/2022 no ‘do nothing’ session for Mississippi Legislature

2022 no ‘do nothing’ session for Mississippi Legislature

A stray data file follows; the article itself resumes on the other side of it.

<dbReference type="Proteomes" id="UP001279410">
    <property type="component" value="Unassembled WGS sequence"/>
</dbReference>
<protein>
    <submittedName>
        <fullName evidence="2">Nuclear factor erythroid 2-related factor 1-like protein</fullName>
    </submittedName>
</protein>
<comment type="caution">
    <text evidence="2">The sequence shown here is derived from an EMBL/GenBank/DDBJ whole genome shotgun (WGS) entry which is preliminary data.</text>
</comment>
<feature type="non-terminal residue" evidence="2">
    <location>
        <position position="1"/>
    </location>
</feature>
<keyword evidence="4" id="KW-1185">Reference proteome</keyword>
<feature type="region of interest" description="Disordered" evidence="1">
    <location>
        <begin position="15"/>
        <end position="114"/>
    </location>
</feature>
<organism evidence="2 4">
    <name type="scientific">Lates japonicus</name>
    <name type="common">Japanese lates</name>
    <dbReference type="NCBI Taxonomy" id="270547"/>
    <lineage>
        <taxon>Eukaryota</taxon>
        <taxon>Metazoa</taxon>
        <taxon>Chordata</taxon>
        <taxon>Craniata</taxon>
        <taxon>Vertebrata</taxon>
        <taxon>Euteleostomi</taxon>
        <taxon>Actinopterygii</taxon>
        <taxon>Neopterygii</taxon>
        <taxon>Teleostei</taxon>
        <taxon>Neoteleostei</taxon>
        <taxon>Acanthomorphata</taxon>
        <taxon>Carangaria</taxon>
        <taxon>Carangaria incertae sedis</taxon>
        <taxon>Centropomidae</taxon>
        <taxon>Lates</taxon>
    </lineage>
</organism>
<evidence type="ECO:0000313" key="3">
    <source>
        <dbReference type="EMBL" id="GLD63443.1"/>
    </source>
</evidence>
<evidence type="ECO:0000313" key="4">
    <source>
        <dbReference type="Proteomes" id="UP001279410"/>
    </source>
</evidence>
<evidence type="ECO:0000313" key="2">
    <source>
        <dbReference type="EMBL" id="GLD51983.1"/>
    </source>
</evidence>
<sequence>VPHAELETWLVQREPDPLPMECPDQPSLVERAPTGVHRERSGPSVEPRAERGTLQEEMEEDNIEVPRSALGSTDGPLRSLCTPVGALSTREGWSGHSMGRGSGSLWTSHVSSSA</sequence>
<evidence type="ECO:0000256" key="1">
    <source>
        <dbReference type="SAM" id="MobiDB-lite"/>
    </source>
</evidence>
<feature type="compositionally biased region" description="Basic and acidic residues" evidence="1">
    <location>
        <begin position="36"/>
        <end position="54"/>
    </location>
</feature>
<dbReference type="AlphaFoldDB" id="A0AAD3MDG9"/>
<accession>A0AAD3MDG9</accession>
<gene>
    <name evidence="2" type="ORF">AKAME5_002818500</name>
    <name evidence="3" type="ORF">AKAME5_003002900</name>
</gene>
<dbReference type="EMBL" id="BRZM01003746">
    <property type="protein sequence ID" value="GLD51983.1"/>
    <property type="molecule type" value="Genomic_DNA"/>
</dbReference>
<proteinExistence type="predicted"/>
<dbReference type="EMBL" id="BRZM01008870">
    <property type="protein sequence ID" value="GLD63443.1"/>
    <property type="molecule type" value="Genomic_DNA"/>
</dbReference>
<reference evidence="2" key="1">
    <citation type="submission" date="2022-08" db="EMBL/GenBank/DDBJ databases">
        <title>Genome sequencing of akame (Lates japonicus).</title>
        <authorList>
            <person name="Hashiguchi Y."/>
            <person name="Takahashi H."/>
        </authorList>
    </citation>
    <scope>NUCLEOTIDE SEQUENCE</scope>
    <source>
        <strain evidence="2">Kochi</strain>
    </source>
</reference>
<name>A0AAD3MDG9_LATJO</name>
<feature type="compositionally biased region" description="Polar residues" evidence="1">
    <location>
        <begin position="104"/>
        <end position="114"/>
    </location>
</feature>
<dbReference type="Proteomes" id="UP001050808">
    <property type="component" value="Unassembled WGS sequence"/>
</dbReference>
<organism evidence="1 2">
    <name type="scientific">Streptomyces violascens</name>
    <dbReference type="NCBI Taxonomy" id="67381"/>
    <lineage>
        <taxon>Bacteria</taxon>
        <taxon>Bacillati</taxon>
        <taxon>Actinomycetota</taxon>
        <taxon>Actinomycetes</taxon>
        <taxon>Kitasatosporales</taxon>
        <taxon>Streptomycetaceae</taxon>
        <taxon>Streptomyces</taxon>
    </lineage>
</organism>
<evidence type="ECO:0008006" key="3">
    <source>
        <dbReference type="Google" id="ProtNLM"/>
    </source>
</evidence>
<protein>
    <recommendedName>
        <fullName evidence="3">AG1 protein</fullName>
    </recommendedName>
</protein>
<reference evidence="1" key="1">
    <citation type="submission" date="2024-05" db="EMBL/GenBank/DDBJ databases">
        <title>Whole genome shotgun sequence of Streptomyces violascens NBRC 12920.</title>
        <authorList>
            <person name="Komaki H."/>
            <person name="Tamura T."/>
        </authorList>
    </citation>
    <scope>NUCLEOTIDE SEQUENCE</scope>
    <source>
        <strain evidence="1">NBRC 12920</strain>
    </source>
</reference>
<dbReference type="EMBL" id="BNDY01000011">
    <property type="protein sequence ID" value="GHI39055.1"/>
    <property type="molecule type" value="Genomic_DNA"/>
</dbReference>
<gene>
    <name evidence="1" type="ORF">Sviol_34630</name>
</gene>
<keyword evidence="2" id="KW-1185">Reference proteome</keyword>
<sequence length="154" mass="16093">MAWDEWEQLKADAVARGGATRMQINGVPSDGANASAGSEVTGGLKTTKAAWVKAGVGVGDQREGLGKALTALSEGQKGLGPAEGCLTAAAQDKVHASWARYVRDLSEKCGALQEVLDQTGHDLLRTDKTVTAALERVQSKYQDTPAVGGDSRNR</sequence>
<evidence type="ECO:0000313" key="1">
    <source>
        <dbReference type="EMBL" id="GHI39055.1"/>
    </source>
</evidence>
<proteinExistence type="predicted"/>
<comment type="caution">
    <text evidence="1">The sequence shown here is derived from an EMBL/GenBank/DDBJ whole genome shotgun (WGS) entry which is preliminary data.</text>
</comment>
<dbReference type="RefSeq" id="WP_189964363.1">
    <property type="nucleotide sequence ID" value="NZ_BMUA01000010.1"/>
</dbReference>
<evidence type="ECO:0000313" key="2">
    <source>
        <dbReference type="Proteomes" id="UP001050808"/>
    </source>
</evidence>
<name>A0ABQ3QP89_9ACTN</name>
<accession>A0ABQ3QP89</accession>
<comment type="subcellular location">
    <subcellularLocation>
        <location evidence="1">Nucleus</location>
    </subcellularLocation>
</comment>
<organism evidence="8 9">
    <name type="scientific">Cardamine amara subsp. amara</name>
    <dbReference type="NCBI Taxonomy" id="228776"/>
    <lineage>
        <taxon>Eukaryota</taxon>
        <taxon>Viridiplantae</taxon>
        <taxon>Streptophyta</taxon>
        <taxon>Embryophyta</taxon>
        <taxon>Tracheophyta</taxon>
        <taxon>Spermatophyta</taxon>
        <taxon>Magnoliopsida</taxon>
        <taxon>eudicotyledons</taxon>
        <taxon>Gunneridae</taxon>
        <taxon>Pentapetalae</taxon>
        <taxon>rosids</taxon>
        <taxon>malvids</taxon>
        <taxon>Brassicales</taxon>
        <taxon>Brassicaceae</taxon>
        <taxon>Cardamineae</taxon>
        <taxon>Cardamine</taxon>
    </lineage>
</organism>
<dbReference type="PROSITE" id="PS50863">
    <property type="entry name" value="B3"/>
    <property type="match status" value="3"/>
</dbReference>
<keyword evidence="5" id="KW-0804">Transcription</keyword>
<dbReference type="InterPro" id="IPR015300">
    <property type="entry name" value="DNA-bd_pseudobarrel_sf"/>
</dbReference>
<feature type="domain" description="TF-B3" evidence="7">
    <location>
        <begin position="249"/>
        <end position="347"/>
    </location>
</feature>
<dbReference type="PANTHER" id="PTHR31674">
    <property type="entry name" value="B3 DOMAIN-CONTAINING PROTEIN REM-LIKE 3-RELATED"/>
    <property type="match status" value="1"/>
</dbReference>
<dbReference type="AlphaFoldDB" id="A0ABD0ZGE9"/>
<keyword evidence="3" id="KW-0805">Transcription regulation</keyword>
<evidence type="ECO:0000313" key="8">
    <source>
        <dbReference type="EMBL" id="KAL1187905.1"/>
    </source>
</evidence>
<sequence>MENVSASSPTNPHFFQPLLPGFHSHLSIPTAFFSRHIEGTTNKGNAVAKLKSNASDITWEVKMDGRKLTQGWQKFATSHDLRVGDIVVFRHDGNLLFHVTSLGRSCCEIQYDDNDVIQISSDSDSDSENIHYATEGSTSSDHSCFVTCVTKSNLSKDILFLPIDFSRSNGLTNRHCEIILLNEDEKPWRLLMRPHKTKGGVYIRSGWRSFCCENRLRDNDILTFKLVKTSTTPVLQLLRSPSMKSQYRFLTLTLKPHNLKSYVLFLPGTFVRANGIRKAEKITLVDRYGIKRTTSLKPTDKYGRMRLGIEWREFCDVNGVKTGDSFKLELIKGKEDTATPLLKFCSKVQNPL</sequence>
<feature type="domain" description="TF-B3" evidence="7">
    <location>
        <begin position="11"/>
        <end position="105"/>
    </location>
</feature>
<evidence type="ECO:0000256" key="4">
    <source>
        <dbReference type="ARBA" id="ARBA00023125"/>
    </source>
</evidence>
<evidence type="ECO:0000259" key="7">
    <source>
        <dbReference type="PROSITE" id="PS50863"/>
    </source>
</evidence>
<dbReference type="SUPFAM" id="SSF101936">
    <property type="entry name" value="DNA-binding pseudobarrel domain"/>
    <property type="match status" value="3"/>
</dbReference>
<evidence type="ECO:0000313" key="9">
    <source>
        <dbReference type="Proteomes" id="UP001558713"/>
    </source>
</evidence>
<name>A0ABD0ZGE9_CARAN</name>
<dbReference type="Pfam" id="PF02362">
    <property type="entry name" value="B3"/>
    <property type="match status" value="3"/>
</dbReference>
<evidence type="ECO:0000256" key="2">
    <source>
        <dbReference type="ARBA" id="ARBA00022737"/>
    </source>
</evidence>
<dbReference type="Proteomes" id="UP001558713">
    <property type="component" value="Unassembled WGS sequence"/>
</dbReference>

If this is true, then the 2022 legislative session which begins Tuesday should be a bonanza. Between federal stimulus funds COVID-19 and state tax revenue, the state has $4.2 billion more to spend. This is largely due to federal stimulus spending in previous years. The state’s general budget averages $6 billion annually. The 174-member, part time citizen Legislature would have to work hard to reach an agreement on additional spending. It also has to deal with other major issues, such as redistricting and income tax cuts. Even though they are all Republican, the current legislative leadership has struggled to agree on major issues. Gov. Tate Reeves is often at odds with legislative leaders, even when they have reached an agreement. They have even fought in court. Reeves already threatened a veto for a topic where lawmakers seemed to have reached an agreement after having worked on it all summer: medical marijuana. Reeves had promised for months that he would call the legislature into special session last summer if they could not agree on a program. However, he reneged after claiming the program was too liberal in terms of the amount of marijuana it would give patients and was a stepping stone to recreational use. The legislative session will last approximately three months. Given the amount of work ahead, it’s possible that lawmakers will need to enter extra innings. Some politicians have asked why the governor, who has the sole authority to call special session in 2021, didn’t get the Legislature started on work on medical marijuana and spending the $1.8 million in American Rescue Plan Act stimulus money that lawmakers will direct. Mississippi seems to be slower than other states when it comes to planning and spending ARPA money. Robert Johnson III (D-Natchez), House Minority Leader, stated last fall, “What are you waiting on?” “… It will take time to get it right. We will need to have a special session for planning. I think one of the benefits of unilateral leadership, where one party controls both the houses and the executive, is that everyone would be on the same page, and all of them would be talking. They don’t speak.” Only Lt. Governor. Delbert Hosemann expressed urgency about federal spending. He has demanded that federal spending be well planned and managed to provide lasting, generational improvement in the states with the lowest income in the union. Hosemann established a subcommittee to hold multiple hearings about the funding during the off-season. The hearings were not attended by the House or the governor’s offices. They also did not hold similar public planning sessions. Hosemann repeatedly stated that “we have to get it right” and said that it was a “once-in-a-lifetime opportunity.” This year, the state income tax will be a topic of heated debate for legislators. Philip Gunn, House Speaker, wants to eliminate the state income tax and replace it by increases in sales taxes. Reeves would like to eliminate the income tax but he is betting on it, and without any other taxes being increased. Each one has criticised the other’s proposal. Hosemann’s approach has been more reserved and measured. Senate leaders have warned against making drastic changes to the state budget in uncertain economic times. A substantial income tax reduction is more likely than elimination for the session of 2022. Other issues, like a teacher raise, appear to have broad agreement. However, the devil and the debate may lie in the details. In the past, observers have condemned a “do nothing Legislature” for failing to address major issues. This won’t be the case for the 2022 Mississippi legislative session.